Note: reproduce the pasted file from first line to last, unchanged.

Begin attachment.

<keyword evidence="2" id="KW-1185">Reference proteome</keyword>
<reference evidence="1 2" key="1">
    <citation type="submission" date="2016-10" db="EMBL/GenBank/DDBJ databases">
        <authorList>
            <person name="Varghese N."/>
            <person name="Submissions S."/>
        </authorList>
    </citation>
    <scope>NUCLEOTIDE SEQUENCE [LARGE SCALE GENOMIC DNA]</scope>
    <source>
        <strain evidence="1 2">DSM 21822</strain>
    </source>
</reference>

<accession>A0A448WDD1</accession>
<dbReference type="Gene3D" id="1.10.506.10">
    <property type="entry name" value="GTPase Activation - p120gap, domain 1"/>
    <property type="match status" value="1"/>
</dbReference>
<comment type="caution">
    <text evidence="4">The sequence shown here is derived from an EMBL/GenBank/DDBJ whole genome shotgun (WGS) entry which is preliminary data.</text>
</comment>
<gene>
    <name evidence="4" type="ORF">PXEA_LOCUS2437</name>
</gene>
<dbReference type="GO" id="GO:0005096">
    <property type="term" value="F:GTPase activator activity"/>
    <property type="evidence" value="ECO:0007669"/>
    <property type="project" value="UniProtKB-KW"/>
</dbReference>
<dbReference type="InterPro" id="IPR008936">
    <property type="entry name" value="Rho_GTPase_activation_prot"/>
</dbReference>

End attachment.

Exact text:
<keyword evidence="2" id="KW-1185">Reference proteome</keyword>
<reference evidence="1 2" key="1">
    <citation type="submission" date="2016-10" db="EMBL/GenBank/DDBJ databases">
        <authorList>
            <person name="Varghese N."/>
            <person name="Submissions S."/>
        </authorList>
    </citation>
    <scope>NUCLEOTIDE SEQUENCE [LARGE SCALE GENOMIC DNA]</scope>
    <source>
        <strain evidence="1 2">DSM 21822</strain>
    </source>
</reference>

<accession>A0A448WDD1</accession>
<dbReference type="Gene3D" id="1.10.506.10">
    <property type="entry name" value="GTPase Activation - p120gap, domain 1"/>
    <property type="match status" value="1"/>
</dbReference>
<comment type="caution">
    <text evidence="4">The sequence shown here is derived from an EMBL/GenBank/DDBJ whole genome shotgun (WGS) entry which is preliminary data.</text>
</comment>
<gene>
    <name evidence="4" type="ORF">PXEA_LOCUS2437</name>
</gene>
<dbReference type="GO" id="GO:0005096">
    <property type="term" value="F:GTPase activator activity"/>
    <property type="evidence" value="ECO:0007669"/>
    <property type="project" value="UniProtKB-KW"/>
</dbReference>
<dbReference type="InterPro" id="IPR008936">
    <property type="entry name" value="Rho_GTPase_activation_prot"/>
</dbReference>